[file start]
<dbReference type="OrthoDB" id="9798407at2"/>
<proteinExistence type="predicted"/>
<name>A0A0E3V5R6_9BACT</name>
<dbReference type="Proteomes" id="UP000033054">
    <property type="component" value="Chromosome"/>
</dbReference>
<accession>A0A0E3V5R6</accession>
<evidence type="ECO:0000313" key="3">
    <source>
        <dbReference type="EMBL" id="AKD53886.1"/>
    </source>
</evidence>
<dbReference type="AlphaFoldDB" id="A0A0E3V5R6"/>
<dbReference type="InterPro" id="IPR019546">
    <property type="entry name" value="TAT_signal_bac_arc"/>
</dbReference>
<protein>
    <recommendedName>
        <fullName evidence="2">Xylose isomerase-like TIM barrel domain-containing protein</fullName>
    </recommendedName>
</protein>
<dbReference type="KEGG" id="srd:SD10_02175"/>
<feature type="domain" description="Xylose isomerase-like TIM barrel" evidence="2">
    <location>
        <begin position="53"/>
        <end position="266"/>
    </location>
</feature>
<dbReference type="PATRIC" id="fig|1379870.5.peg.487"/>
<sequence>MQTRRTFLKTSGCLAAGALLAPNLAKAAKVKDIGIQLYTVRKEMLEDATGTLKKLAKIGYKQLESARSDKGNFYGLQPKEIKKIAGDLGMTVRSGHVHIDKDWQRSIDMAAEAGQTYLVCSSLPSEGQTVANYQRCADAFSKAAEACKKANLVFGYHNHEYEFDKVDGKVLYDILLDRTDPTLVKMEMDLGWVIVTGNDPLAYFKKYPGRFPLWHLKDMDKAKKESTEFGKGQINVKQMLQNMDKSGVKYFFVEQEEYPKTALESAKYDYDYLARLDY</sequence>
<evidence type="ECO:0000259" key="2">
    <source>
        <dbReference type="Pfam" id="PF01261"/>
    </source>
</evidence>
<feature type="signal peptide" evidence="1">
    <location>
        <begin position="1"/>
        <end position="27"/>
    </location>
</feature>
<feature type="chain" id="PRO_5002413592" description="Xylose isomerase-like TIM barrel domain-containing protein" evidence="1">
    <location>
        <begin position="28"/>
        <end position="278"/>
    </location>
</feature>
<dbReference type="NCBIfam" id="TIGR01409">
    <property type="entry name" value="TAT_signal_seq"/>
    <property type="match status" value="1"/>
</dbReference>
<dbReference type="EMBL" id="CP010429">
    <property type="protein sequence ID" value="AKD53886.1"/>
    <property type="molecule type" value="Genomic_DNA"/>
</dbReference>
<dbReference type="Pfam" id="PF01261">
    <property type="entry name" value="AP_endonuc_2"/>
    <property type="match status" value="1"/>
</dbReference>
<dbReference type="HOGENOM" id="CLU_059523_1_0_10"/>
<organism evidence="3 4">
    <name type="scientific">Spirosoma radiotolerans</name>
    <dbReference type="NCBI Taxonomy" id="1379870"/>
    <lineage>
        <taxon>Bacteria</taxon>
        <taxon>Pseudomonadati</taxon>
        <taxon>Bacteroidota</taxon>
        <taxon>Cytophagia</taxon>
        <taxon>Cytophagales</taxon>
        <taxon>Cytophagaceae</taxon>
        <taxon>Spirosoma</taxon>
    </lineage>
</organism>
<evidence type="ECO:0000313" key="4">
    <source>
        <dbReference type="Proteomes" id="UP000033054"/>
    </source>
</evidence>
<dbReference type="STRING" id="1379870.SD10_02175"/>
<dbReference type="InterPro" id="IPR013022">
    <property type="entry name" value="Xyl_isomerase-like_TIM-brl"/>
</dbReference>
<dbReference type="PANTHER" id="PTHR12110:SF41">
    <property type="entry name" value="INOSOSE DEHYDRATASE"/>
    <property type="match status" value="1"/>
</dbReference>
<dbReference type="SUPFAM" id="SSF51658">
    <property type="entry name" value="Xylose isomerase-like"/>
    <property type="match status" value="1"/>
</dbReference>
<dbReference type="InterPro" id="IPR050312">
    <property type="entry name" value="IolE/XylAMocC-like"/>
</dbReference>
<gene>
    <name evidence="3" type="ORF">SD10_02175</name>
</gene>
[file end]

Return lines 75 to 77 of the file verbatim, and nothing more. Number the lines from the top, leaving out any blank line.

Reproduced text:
    <source>
        <dbReference type="Proteomes" id="UP000033054"/>
    </source>